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Devetsil


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(1920–31)

This avant‐garde Czechoslovakian group of designers, architects, painters, theorists, and writers was founded in Prague in 1920, flourishing during the rest of the decade with an associated group based in Brno from 1923. Despite several members' roots in Czech Cubism there was a strong Constructivist flavour in much of Devetsil's graphic work, influenced by knowledge of the work of El Lissitsky and Russian Constructivism. The group was also interested in popular culture, jazz, film, and other aspects of contemporary life. Karel Teige (1900–51), one of the group's leading figures, was important in the promotion of its outlook, bringing its ideas into public view through publication, exhibitions, and theatrical events. He was aware of many progressive trends through first‐hand experience of them, visiting Paris several times in the 1920s, making contact with the Bauhaus in Weimar, and spending a month in the Soviet Union in 1925. Devetsil's printed output included a series of Prague‐based periodicals such as ReD (1922), of which Teige was the editor in chief and designer; others included Disk (1923–5) and Tam‐Tam (1925–6) and the Brno group's periodicals included Index (1929–39). Key Devetsil exhibitions included the Bazaar of Modern Art (1923) and the Devetsil Spring show (1927). Design activities spanned several fields including graphics, typography, furniture, interiors, film, theatre set design, and photography. Devetsil's architectural interests were strongly represented by Ardev, a subgroup founded in 1923 that advocated the clarity of form and machine age aesthetic associated with Modernism.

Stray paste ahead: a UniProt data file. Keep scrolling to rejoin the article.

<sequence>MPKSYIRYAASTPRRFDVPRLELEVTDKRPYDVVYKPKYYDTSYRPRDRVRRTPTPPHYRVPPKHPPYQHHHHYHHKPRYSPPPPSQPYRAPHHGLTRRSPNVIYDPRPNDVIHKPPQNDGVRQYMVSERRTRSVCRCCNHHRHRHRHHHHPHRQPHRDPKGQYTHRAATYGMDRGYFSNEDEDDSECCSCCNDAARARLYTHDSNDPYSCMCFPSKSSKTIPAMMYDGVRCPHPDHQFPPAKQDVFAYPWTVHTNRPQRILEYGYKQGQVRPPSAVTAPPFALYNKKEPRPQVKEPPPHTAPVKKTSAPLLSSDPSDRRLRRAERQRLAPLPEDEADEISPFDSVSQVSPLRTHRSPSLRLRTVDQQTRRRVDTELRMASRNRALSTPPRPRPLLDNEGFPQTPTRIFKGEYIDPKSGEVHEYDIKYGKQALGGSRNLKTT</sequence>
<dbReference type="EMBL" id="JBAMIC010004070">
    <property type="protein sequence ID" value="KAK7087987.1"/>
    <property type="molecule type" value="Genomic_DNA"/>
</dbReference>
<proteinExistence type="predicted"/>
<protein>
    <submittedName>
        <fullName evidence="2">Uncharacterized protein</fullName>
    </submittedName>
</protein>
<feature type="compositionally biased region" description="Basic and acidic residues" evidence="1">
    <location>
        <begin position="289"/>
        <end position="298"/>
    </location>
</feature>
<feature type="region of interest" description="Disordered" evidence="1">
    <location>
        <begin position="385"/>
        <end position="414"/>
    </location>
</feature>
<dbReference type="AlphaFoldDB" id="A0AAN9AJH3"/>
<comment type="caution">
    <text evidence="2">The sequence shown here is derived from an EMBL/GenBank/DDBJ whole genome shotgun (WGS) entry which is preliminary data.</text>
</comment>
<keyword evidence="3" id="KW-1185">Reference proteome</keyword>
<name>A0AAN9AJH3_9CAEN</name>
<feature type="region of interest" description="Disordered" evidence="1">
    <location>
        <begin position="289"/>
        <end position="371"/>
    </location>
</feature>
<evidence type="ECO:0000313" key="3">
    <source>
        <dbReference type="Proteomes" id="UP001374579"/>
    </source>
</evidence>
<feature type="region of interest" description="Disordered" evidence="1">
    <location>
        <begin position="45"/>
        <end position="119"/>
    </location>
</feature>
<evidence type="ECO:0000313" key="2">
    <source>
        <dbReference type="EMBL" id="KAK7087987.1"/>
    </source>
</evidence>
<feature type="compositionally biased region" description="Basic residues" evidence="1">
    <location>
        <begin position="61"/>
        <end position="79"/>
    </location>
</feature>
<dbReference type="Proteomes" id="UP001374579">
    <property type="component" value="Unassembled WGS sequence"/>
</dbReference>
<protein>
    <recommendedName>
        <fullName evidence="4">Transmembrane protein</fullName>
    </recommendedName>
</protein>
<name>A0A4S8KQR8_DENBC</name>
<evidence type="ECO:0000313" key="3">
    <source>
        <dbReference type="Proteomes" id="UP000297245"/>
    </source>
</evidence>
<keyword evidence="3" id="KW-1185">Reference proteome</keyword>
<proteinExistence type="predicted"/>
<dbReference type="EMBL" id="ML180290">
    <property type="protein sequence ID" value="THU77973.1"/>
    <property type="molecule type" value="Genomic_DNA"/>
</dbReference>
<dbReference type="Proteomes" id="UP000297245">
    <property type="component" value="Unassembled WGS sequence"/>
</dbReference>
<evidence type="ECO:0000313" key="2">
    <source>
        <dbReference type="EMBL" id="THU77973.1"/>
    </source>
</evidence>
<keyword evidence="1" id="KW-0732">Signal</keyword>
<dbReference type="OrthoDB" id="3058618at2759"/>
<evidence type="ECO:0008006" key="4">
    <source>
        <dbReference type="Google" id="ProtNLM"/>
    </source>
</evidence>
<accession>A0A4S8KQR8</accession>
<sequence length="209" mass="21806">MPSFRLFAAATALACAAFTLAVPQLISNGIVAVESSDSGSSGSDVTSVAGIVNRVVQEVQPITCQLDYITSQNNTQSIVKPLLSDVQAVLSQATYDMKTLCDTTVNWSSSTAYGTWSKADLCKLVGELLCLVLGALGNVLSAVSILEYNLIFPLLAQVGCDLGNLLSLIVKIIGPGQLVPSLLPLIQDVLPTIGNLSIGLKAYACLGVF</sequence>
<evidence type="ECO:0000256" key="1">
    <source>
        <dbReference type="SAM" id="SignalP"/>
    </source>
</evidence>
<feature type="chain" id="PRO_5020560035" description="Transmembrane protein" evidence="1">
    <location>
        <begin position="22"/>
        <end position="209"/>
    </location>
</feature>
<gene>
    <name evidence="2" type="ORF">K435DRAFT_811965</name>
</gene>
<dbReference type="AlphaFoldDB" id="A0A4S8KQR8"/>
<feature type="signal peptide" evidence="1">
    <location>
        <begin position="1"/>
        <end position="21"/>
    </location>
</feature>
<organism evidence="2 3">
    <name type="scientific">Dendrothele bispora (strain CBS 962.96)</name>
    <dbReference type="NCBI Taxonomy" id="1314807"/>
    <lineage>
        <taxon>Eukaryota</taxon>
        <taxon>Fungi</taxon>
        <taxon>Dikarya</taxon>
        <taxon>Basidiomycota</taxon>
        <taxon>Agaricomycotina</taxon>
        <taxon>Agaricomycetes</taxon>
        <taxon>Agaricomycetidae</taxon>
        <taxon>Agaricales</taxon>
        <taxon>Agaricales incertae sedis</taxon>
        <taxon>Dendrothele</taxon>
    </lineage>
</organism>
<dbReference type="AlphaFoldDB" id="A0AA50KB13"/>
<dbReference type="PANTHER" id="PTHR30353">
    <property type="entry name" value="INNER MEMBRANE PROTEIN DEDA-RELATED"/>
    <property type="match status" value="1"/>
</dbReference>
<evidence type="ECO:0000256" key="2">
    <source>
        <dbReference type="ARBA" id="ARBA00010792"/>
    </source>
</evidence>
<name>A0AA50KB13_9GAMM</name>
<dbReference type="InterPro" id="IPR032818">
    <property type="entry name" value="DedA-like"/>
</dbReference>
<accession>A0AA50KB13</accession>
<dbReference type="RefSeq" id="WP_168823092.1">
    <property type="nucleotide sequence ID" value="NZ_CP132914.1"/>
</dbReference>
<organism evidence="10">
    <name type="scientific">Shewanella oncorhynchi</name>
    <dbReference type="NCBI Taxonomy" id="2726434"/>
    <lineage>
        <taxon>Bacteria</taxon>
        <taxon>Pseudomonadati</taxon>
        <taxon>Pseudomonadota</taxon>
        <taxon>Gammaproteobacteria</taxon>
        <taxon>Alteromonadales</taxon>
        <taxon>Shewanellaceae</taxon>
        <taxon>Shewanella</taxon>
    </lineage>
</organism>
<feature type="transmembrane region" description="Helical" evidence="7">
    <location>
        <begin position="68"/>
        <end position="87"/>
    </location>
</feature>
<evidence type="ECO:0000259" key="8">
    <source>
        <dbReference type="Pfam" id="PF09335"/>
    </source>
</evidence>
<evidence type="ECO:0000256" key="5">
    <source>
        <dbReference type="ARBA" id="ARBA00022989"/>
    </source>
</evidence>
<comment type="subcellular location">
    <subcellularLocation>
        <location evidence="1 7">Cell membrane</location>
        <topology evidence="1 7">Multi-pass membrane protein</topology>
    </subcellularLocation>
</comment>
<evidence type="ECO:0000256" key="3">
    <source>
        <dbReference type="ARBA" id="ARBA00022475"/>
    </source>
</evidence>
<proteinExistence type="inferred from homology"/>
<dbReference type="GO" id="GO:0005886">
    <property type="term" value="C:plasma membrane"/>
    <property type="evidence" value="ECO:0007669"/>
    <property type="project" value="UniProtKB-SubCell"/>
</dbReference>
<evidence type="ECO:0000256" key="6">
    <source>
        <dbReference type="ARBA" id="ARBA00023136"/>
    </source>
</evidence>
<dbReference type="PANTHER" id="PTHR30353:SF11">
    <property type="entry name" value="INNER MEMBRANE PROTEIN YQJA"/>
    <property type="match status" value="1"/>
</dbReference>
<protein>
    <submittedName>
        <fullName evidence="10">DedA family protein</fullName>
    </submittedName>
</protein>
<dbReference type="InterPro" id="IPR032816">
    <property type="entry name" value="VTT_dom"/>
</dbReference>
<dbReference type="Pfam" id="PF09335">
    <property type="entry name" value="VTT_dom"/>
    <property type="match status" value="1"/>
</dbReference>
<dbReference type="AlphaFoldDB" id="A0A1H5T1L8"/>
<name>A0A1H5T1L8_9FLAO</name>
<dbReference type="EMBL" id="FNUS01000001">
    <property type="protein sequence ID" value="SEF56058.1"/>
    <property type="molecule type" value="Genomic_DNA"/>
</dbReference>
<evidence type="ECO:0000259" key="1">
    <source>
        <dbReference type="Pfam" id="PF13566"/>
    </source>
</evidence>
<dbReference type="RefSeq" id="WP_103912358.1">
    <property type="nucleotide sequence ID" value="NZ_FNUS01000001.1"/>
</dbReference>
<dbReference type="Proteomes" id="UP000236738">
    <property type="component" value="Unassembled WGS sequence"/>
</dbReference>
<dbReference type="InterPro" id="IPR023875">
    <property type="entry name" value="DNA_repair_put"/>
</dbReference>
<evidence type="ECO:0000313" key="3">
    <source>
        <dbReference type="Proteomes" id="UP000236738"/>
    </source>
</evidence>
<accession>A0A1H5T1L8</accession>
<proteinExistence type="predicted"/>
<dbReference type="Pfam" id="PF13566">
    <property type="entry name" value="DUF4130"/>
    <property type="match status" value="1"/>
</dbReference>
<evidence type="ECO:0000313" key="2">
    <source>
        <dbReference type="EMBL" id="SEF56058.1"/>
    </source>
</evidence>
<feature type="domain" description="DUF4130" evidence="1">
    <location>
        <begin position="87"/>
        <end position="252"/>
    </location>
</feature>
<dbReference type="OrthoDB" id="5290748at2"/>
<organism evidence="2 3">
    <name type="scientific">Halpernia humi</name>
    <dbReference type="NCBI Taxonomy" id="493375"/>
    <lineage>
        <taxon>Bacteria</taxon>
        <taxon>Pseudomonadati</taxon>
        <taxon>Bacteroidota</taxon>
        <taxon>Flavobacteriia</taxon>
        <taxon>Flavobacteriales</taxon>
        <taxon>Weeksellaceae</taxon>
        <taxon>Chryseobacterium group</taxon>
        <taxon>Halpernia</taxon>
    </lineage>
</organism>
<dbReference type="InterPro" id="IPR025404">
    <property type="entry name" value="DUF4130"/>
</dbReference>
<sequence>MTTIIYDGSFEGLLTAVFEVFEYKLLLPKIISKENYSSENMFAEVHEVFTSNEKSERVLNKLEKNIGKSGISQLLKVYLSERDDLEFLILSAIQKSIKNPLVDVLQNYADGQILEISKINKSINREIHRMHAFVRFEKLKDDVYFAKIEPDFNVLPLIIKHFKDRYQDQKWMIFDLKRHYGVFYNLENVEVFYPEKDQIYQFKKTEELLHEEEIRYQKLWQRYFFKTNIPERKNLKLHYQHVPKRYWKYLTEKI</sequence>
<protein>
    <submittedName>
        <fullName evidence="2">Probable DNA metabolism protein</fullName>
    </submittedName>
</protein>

Subjects: Industrial and Commercial Art.


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